Photos: On the Ferry on a Sunny Hebridean Spring Day

Yesterday I caught the ferry from Uig to Tarbert to deliver a painting, being met at the terminal because the ferry turns around rapidly, 20 minutes between scheduled arrival and departure. It was a nary-a-cloud-in-the-sky day with glorious sunshine, albeit wish-I’d-remembered-my-gloves cold.

This is the painting:

SOLD. “Neighbourhood Watch” 60x80cm

My Head in the Clouds

Driving home yesterday from my usual Saturday at Skyeworks, I was compelled to stop and take some snaps of the clouds. The light was simply too beautiful and dramatic to resist. (I also thought the group of photographers I’d passed at Uig Hotel with their tripods and long lenses aimed at the incoming ferry were in the wrong spot!)

Clouds Over Trotternish 3

Clouds Over Trotternish 1
The rectangular shape in the photo above is the “allow people to pass” single-track roadsign, not the megalith from the film “2001”.

Clouds Over Trotternish 2

The layers of light and dark, the light pinks and yellows behind the purple darks, the streaks of rain connecting land and clod, the calm blues above the drama. The photos were taking facing north. The sun was low on the horizon, and behind me on the left.

There are various contemporary Scottish landscape artists whose compositions are dominated by clouds, which is one of the reasons I’ve mainly created compositions with only a sliver of sky. But it’s tempting to add cloudscapes to my seascapes…

A Grave Lesson

In the old cemetery at Kilmuir (north Trotternish, Skye), dominated by the tall memorial to Flora MacDonald, there’s another gravestone that to me is a reminder that sometimes not finishing something will make it more memorable.


“Here lie the remains of Charles MacKarter whose fame as an honest man and remarkable piper will survive this generation for his manners were easy and regular as his music and the melody of his fingers will”

There’s apparently no record of the rest of the inscription was, so we’ll never know what the melody of his fingers will do. But this is probably the second-most photographed tombstone in the cemetery; if you watch people, the finished inscriptions on the other graves mostly get ignored but most come and have a look at this one. Things left unsaid and implied can be more intriguing, where they might have gone. A painting may be finished long before everything is neatly sorted out. A grave lesson.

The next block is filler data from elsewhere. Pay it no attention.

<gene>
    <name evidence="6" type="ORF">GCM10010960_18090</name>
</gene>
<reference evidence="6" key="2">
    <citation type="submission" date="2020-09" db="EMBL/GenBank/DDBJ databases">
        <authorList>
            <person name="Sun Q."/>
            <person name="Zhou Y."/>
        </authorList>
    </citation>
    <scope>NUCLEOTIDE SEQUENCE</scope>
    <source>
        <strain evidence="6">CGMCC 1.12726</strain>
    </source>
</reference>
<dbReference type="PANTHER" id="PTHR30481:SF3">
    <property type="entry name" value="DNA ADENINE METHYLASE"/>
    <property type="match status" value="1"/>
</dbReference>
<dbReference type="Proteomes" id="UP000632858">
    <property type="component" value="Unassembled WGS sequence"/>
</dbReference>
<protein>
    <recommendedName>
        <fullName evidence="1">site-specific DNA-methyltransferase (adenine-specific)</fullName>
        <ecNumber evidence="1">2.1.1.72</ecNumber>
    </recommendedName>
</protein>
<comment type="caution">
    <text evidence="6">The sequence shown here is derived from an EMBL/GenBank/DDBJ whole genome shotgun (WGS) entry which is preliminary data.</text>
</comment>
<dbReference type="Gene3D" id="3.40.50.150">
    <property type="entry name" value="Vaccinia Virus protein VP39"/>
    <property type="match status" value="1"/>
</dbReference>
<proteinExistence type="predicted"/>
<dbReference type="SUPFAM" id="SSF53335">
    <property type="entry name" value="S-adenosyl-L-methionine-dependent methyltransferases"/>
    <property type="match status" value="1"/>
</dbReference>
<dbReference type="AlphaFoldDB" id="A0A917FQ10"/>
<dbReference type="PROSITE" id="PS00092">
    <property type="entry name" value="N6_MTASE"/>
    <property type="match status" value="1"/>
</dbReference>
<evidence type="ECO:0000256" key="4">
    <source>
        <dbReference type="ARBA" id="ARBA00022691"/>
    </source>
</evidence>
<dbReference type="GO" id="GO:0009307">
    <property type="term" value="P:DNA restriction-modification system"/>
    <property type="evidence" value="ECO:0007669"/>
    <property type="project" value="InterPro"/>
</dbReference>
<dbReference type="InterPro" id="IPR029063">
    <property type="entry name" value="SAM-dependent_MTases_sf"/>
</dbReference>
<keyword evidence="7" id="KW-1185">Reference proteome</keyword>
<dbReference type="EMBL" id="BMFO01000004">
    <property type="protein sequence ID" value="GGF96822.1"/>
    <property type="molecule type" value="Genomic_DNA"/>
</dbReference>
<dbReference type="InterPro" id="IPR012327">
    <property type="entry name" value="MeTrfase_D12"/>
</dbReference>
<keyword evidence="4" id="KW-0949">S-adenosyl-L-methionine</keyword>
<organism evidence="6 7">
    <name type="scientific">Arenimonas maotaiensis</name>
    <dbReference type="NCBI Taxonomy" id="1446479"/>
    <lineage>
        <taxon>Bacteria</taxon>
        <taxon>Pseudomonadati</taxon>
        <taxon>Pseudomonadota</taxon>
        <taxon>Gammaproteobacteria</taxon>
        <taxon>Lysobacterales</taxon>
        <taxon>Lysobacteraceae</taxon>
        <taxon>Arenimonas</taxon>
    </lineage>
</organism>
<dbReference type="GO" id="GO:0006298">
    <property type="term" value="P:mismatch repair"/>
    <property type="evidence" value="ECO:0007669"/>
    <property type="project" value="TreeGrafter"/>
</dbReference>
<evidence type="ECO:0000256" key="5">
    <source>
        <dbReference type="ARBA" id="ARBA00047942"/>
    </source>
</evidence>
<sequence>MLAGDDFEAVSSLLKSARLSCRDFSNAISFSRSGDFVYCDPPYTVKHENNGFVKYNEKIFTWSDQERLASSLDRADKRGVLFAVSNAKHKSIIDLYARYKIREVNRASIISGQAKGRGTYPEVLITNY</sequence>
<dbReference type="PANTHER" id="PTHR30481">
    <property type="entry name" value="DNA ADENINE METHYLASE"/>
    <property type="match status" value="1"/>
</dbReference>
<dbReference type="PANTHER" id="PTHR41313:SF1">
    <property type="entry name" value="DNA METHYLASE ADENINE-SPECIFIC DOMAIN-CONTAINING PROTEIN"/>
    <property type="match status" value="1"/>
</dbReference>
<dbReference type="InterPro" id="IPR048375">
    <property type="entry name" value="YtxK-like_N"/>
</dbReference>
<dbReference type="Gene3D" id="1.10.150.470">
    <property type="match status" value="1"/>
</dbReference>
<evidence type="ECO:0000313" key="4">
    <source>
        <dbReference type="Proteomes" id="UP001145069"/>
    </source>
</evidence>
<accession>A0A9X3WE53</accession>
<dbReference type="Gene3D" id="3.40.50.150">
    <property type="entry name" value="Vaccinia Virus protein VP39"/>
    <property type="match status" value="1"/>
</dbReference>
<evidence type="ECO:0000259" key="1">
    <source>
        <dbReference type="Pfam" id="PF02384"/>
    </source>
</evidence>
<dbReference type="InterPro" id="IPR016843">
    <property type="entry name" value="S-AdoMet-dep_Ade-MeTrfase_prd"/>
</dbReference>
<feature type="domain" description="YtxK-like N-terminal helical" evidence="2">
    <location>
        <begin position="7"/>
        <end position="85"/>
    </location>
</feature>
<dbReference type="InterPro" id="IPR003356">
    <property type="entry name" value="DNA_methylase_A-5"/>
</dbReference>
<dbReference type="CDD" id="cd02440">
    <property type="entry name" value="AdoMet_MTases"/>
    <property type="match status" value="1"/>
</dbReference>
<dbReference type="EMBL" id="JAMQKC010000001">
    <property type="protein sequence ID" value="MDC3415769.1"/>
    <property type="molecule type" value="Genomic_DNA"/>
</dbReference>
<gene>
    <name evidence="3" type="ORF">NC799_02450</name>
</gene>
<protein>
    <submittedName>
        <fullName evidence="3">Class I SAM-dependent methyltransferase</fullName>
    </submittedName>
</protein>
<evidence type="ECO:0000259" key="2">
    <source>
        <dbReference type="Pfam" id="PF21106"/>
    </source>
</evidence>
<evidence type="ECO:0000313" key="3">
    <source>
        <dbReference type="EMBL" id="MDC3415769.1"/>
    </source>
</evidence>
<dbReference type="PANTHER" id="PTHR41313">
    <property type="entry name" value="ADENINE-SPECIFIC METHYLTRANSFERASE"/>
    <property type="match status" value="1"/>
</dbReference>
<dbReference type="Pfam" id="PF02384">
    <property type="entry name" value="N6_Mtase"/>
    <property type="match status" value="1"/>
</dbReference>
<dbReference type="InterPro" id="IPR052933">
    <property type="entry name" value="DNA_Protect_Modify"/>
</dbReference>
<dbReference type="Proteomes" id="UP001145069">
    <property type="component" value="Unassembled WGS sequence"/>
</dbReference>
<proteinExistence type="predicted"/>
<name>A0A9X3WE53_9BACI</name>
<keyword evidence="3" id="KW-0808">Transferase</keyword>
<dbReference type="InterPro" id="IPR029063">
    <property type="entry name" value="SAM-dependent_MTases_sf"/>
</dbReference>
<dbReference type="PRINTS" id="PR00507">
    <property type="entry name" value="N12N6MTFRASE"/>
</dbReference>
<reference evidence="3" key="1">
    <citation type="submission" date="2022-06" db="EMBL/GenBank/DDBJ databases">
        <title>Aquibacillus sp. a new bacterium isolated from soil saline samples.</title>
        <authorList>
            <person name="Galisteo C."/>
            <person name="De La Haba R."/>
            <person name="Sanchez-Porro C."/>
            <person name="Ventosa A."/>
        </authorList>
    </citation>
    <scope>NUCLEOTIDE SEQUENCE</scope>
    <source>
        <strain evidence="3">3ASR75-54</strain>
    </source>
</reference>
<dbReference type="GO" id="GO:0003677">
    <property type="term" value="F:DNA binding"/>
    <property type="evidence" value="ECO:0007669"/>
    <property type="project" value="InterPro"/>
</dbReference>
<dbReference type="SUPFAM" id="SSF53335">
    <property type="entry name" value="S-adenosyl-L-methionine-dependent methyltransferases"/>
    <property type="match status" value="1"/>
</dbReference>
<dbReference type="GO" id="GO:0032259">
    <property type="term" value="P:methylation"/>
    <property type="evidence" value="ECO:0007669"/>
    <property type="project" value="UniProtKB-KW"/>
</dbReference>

The third most photographed is probably the knight. The house-shaped shadow of another tombstone falling on him was serendipitous.







5 Days of Creative Retreating (Part 3: Photos of Nature)

There’s an abundance of inspiring landscape/seascape at Gardenstown, with the changing light and weather adding variations throughout the day. These are a few moments I felt compelled to photograph:

Kate Downie retreat (97)
Bright wheatfields on a headland near Pennan
Kate Downie retreat (87)
Pretending I’m Van Gogh.while information gathering out on location.. though it’s mixed grass not wheat
Kate Downie retreat (42)
View from The Creative Retreat studio, with the hillside reflection turning the sea green
Kate Downie retreat (25)
Sun breaking through downpour catching the fronts of waves as they rolled in
Kate Downie retreat (123)
Surely amongst the most photographed laundry in Scotland… the beach-side washing lines in Crovie
Kate Downie retreat (152)
Weird cloud shape, and saw similar the next day again.
Kate Downie retreat (155)
Rippled reflections
Kate Downie retreat (157)
Echoes: shape of ruin gable vs slippage.
Kate Downie retreat (183)
Pebble pastels.
Kate Downie retreat (298)
Harbour water.
Kate Downie retreat (270)
Looking back along the beach to Gardenstown

Photos: Summer Colours of Skye

Royal Mail Van Skye Scotland

An assortment of photos, of things that have caught my eye recently. Lots of foxgloves this year; apparently cold weather helps this profusion.

Photos: Colour Palette for a Skye Spring

Colours of Skye Spring:

Wandering around the gardens at Armadale Castle on Sunday felt like I was walking through a palette of colours for painting springtime Skye. The intensity of colours, the variations in light and shade, the different species… I could have spent all day looking. These snapshots were taken when I encountered particularly irresistible moments. Think colour, pattern and texture.